ETQ Spring 2023 – out now

15 May, 2023

A note from the Editor

I promised in the previous issue to shine the light on intensive EMDR therapy, so I am delighted to be showcasing the preliminary results from an intensive trauma service for serving police officers. Back in the summer of 2022 Rachel Rogers started a new residential service under the auspices of Police Care UK. Having now treated three separate cohorts of police officers she presents the background and early findings which are hugely encouraging.

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A systematic review exploring the role of eye movements in EMDR therapy from a working memory perspective 

Clare Carter delves into the mechanism of eye movements in EMDR from the perspective of the working memory theory and reviews the literature since 2018. There is general agreement that EMs tax the working memory and reduce the vividness and/or emotionality of aversive memories within analogue studies. Their contribution within clinical trials with patients with post-traumatic stress disorder (PTSD) is less conclusive, suggesting that they may be no more effective than other dual attention tasks. 

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Research news

Research highlights from the last three months.

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The need for trauma-based services in the Middle East 

Dr Walid Abdul-Hamid shares the results of a survey of mental health practitioners at a recent EMDR training in Turkey and calls for more trauma-based services in the Middle East. He also pays tribute to his colleague Sian Morgan.

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Scientific & Research Committee Update

Ben Wright, Chair of the Scientific and Research Committee shares the latest news from the SRC.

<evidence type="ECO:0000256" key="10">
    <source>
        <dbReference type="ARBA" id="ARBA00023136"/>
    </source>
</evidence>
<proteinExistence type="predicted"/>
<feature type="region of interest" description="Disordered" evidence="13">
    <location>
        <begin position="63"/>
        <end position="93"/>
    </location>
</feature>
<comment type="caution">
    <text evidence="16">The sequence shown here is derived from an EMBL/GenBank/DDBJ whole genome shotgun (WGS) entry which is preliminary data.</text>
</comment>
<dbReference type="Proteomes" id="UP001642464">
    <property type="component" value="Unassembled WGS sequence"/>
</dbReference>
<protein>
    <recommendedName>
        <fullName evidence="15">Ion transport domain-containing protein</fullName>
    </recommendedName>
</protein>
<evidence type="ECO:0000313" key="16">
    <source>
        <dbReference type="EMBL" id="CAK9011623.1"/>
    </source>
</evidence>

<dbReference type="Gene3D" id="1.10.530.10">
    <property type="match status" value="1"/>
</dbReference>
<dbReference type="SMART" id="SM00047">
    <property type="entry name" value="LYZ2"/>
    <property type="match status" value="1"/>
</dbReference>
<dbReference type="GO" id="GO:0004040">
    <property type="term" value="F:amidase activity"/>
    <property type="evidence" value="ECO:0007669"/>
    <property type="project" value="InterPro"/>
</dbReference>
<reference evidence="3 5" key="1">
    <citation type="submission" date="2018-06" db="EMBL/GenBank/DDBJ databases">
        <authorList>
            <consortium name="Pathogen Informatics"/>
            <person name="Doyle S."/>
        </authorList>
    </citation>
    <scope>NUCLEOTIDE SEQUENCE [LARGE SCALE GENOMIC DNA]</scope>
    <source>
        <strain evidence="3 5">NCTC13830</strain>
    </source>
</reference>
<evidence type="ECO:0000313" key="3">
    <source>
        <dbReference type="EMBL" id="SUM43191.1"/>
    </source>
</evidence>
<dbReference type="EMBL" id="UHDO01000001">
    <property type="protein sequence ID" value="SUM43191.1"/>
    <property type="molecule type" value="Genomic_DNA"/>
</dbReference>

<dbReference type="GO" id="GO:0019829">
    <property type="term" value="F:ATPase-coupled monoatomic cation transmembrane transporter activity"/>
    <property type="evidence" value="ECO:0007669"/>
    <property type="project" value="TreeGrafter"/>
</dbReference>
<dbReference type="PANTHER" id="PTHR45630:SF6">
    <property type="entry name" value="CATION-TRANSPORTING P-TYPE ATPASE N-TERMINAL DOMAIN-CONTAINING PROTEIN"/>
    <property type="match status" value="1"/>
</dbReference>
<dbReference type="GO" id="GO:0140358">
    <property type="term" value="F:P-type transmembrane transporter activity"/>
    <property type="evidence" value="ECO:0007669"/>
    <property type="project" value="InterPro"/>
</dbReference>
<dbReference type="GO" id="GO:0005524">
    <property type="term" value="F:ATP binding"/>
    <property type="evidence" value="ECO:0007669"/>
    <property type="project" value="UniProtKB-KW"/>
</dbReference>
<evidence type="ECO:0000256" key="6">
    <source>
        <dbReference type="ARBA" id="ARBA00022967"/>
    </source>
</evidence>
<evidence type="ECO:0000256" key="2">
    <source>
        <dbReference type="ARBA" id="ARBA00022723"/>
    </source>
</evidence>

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EMDR UK conference overview

If you missed the EMDR UK annual conference in March, you can catch up with the highlights here.

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Cognitive functioning as an outcome measure in therapy  

Current evidence highlights the complex associations between mental and physical health, behaviour patterns and cognitive health, but cognition is rarely measured as part of the process of psychological therapy. Dr Lopez shows how measures of cognitive functioning can add value to psychological therapy by shaping the approach and measuring outcomes. Changes in cognitive function are intrinsically related to changes in brain structure and activity, and, in turn, to mental health and everyday functioning. This has strong implications for the wellbeing of clients.

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A personal view of the EMDR UK conference 2023 

Jordan Mcphail shares her impressions of her first visit to an EMDR conference.

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Essential skills for working with challenging ego states in the preparation/stabilisation and early processing phases of EMDR therapy: review of the clinical workshop 

Charles Hamblet attended the EMDR UK annual conference online and reports on what he learned from the clinical workshop presented by Michael Paterson and Bridget O’Rawe.

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Update from the Equality Diversity and Inclusion Committee

It was wonderful meeting some of you at the EMDR UK conference 2023 in Glasgow. Thank you for those who took time to come and talk with me and those who sought me out online. It was heartening to hear some of the speakers incorporating the EDI perspective.

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An intensive trauma service evaluation for serving police officers

Policing is a job like no other, it carries a multitude of risks, particularly to psychological health. In addition to usual life stressors, an officer could see 400-600 traumatic events during an average career, contrasted with the 3-4 serious events typically thought to be experienced by civilians. To better help serving police officers, Police Care UK set up a new intensive EMDR service provision. This new intervention has been evaluated and preliminary outcomes are presented here.

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